The Future of the IoT
The Future of the IoT¶
The future of IoT can be split into 3 different areas:
Making IoT much more easily accessible.
Minimising the negative connotations around IoT systems.
Improving on the benefits IoT systems offer over previous technologies.
The major accessibility issues many persons have with both consumer IoT and enterprise IoT systems is that it is usually expensive to implement. For most IoT systems there are 3 key ways in which the costs can be reduced: by using LPWANs (Low-Power Wide Area Networks), cheaper sensors and software tools.
LPWAN networks support a greater number of devices connected to the network while using less power to run over a wider area range. This network is optimised for sensors and hardware devices that are fully autonomous and don’t need a lot of human interaction. By being a network that facilitates only simple devices that do not generate lots of network traffic, this network becomes a cost-efficient, optimal way to connect devices over an IoT system. Some of the most popular LPWANs are LoRa (developed by SemTech) and NarrowBand - Internet of Things (NB-IoT).
These LPWANs usually require sensors with their own branded chipset, with specific software tools developed to allow for interconnectivity with their own devices. With more tech companies entering the business of IoT, competition can drive the prices of IoT hardware down to competitive rates. By companies developing their own infrastructure for an IoT system, the issue of flexibility (the ability to facilitate new IoT devices within the IoT framework) can also be dealt with. As developers become more experienced using LPWANs, the complexity issue of IoT systems can be resolved.
IoT implementations will become more advanced as other technologies also improve. We may see the advent of Home Robots as an improvement on IoT homes. Autonomous vehicles are already being developed, but with road safety being an important factor that may be further down the line. With improvements in AI, IoT systems will improve as well. Techniques such as Natural Language Processing (NLP) and video analytics can lead to voice identification security as a security factor, and better video identification for home security systems.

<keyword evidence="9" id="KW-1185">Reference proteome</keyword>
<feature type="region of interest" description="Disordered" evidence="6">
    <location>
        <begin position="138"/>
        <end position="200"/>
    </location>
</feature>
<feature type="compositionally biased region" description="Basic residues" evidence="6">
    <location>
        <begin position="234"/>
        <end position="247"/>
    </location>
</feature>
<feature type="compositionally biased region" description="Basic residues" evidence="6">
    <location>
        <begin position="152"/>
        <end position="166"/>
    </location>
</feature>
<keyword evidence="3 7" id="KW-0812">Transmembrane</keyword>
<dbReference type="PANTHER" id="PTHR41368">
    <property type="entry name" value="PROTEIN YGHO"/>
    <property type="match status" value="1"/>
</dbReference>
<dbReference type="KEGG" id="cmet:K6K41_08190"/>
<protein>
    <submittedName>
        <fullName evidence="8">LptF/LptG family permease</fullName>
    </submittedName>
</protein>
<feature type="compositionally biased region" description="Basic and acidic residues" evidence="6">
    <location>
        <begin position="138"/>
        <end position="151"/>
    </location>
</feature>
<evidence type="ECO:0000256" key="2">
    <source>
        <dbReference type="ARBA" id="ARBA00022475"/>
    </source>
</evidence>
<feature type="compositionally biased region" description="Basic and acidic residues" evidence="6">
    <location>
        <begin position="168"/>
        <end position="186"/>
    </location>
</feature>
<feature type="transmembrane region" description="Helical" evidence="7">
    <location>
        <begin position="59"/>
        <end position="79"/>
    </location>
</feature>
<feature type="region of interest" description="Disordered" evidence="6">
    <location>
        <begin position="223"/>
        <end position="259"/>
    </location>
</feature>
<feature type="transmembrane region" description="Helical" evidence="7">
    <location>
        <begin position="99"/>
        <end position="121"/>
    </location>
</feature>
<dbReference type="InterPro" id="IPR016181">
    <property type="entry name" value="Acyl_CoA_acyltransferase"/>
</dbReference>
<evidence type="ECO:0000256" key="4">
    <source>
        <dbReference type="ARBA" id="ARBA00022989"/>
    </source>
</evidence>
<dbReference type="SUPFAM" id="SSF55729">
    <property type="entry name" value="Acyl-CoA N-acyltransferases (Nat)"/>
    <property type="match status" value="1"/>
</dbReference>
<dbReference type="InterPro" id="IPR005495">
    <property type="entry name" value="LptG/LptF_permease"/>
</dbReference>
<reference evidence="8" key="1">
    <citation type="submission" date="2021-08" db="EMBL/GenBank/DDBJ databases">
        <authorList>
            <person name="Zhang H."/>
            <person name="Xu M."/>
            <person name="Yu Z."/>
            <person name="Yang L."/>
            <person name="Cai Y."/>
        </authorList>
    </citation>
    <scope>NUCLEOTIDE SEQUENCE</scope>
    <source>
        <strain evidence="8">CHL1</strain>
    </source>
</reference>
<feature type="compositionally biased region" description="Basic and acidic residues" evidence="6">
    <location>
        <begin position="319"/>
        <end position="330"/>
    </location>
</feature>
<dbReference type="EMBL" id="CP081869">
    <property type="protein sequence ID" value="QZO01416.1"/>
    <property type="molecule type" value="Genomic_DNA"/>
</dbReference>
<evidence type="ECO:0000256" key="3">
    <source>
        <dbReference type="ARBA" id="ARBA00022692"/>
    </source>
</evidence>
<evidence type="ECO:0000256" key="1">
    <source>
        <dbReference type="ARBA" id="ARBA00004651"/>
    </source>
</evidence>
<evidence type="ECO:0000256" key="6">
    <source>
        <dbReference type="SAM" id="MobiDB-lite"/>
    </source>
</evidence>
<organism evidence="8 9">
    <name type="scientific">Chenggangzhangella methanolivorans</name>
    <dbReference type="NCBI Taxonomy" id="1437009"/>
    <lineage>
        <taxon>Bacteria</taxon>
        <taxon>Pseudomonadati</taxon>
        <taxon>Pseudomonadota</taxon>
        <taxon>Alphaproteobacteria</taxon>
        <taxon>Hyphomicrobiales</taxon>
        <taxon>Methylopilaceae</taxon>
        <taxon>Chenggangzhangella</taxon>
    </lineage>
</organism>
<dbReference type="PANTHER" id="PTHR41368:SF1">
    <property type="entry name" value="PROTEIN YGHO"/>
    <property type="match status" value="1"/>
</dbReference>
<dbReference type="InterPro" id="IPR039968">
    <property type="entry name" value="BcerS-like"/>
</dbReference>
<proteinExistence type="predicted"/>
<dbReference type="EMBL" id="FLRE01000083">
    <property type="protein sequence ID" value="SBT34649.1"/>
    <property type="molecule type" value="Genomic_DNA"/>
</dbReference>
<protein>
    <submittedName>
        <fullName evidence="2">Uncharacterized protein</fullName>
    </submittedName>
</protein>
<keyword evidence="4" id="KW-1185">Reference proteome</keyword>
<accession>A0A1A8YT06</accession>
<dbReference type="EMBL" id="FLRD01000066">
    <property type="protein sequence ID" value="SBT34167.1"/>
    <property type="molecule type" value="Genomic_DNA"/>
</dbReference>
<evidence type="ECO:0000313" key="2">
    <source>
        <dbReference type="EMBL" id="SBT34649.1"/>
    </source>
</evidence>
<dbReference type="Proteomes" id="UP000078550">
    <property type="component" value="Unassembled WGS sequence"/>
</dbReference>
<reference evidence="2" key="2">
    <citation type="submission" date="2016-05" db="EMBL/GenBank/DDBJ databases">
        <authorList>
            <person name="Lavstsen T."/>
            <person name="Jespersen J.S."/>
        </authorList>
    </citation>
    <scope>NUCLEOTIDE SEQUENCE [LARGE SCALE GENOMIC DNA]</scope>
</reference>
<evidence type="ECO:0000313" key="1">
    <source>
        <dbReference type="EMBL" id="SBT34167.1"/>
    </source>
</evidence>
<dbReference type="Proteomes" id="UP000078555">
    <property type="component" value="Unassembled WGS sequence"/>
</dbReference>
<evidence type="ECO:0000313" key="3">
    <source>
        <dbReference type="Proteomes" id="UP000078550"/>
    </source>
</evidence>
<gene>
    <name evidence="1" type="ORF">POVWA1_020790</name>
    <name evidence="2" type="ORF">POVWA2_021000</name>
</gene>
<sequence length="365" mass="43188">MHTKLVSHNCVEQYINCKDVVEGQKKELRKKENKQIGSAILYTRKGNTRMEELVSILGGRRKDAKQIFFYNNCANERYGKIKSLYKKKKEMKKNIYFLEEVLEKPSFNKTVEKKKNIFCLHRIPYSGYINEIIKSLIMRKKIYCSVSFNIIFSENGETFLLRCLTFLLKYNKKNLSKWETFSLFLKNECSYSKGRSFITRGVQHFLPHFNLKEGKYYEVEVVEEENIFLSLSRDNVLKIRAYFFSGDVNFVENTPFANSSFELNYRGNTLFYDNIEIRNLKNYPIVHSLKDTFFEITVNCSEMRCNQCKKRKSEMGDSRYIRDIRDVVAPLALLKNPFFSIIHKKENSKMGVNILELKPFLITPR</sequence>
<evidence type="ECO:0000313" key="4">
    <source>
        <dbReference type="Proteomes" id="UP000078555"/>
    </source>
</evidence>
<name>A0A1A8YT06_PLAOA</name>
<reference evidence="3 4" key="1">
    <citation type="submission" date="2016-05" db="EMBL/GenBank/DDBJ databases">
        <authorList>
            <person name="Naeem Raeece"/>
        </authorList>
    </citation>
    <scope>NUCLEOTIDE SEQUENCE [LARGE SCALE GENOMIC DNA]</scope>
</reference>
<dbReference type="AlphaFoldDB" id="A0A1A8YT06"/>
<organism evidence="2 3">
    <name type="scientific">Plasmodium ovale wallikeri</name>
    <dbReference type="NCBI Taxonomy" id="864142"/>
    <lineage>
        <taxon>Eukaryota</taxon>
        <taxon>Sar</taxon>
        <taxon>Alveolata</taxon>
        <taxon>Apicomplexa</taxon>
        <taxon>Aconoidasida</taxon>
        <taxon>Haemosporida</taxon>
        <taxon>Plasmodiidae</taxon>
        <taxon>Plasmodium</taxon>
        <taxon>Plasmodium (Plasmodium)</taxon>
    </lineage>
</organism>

In the future, IoT will become invisible. IoT devices will become so commonplace that they won’t be acknowledged as a technological innovation. Eventually it will be strange to not have real time analysis and monitoring in all business environments. Checking devices manually will become a thing of the past, why check them when you will get a notification if anything is not operating as it should? AI will tell you when certain actions need to be taken.
Health care will be data-driven, with human error being eliminated wherever it can be. Households will be maintained by IoT systems, lights turned on just before someone gets home from work, doors locked after a certain time when the system knows no one is home, thermostats controlled based on a person’s sleeping pattern. Groceries will be ordered online when the smart fridge detects a shortage of certain items.
The future of IoT is very broad, and with further advancements in complementary technologies, the possibilities are limitless.